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post #1 of 59 Old 01-17-2013 Thread Starter
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Great Literary Quotes

Sometimes when reading classic lit., the absolute command of words is startling. It makes me wonder what ever happened to The English Language. Here's one from Herman Melville, the opening to...well you know:

Call me Ishmael. Some years ago—never mind how long precisely—having little or no money in my purse, and nothing particular to interest me on shore, I thought I would sail about a little and see the watery part of the world. It is a way I have of driving off the spleen and regulating the circulation. Whenever I find myself growing grim about the mouth; whenever it is a damp, drizzly November in my soul; whenever I find myself involuntarily pausing before coffin warehouses, and bringing up the rear of every funeral I meet; and especially whenever my hypos get such an upper hand of me, that it requires a strong moral principle to prevent me from deliberately stepping into the street, and methodically knocking people's hats off—then, I account it high time to get to sea as soon as I can. This is my substitute for pistol and ball. With a philosophical flourish Cato throws himself upon his sword; I quietly take to the ship. There is nothing surprising in this. If they but knew it, almost all men in their degree, some time or other, cherish very nearly the same feelings towards the ocean with me.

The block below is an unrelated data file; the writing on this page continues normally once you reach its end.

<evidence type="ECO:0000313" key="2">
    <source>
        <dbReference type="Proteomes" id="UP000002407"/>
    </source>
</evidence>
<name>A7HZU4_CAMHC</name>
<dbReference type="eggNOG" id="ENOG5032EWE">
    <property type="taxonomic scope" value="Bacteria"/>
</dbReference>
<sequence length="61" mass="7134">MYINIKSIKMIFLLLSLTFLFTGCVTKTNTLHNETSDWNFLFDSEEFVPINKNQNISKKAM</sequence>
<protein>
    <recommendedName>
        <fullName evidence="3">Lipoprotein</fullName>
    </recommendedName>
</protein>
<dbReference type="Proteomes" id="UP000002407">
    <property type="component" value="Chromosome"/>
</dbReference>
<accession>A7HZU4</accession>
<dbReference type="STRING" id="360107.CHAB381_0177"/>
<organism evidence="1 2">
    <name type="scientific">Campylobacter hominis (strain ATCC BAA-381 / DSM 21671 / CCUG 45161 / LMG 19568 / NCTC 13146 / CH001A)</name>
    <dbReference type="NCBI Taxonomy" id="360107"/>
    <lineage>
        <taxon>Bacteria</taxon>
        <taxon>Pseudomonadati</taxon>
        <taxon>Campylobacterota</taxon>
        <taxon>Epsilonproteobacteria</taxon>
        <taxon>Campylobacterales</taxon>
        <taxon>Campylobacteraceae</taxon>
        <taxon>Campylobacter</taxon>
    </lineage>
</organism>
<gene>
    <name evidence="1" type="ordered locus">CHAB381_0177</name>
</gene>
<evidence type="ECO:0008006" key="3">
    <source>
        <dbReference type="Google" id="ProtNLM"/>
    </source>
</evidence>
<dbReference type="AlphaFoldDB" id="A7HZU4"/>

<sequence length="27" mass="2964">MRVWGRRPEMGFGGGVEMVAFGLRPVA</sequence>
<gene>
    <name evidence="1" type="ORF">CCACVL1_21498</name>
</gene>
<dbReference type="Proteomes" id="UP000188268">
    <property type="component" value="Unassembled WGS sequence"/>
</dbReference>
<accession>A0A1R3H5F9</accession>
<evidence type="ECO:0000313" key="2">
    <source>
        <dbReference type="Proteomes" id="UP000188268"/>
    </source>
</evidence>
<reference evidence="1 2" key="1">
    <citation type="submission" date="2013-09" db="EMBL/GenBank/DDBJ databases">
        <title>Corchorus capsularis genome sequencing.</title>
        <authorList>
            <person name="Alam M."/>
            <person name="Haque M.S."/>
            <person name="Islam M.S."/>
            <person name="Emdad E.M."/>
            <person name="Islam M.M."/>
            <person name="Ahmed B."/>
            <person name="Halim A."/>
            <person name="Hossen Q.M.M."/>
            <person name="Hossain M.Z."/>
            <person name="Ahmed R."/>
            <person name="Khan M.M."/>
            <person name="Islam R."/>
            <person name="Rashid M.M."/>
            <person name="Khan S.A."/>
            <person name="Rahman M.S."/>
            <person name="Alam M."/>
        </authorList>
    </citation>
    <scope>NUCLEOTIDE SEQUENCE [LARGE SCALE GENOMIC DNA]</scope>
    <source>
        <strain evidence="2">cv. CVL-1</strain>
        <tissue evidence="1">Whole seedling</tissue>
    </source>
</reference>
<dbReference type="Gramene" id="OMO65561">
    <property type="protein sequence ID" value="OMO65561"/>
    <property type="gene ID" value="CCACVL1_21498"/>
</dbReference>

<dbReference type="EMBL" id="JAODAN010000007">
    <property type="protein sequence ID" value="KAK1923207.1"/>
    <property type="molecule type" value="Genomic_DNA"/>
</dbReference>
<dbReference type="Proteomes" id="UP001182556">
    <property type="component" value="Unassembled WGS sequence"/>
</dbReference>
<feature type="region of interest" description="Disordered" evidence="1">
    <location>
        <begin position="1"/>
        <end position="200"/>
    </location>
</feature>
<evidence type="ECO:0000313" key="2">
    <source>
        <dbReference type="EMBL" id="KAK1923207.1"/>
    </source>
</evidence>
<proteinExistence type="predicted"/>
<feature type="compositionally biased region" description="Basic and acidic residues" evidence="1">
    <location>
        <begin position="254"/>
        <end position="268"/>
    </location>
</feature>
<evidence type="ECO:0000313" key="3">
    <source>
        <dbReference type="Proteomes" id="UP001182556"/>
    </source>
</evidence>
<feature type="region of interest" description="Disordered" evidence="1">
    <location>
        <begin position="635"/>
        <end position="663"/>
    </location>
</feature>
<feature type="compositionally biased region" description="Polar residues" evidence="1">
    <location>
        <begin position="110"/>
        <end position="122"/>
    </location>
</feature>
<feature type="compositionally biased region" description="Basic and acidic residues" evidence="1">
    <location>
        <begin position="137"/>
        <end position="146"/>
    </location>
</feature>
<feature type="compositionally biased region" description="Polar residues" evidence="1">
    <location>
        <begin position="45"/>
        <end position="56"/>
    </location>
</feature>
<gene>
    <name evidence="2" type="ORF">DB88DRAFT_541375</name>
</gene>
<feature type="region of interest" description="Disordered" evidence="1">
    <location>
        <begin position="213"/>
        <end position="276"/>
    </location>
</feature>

All sailors can relate to this passage. Any others out there?
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Alberg 35: With a philosophical flourish Cato throws himself upon his sword; I quietly take to the ship.
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post #2 of 59 Old 01-17-2013
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Re: Great Literary Quotes

This classic often attributed to Mark Twain, and often quote here on Sailnet:

"Twenty years from now you will be more disappointed by the things you didn't do than by the ones you did do. So throw off the bowlines. Sail away from the safe harbor. Catch the trade winds in your sails. Explore. Dream. Discover."

Andy
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1981 Endeavour 32

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post #3 of 59 Old 01-17-2013
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Re: Great Literary Quotes

GREETINGS EARTHLINGS:- Just another day, Over worked under paid, complaining and nobody listening, marching to the horizons we shall never meet, in the army of the dead in ever deminissing circles before we disapear up ower oune orrifissess Have a nice day now. ! I put this lot together for when anybody asks how are you today (Makes them real sorry, and they will not ask next time ) AS ALWAYS GO SAFE
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post #4 of 59 Old 01-17-2013
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Re: Great Literary Quotes

Got out of town on a boat for the Southern Islands,
Sailing a reach before a following sea.
She was makin' for the Trades on the outside,
And the downhill run to Papeete.

Off the wind on this heading lie the Marquesas,
We got eighty feet of waterline, nicely making way.
In a noisy bar in Avalon I tried to call you,
But on a midnight watch I realized why twice you ran away.

-Stephen Stills.
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post #5 of 59 Old 01-17-2013
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Re: Great Literary Quotes

Quote:
Originally Posted by smurphny View Post
Sometimes when reading classic lit., the absolute command of words is startling. It makes me wonder what ever happened to The English Language. Here's one from Herman Melville, the opening to...well you know: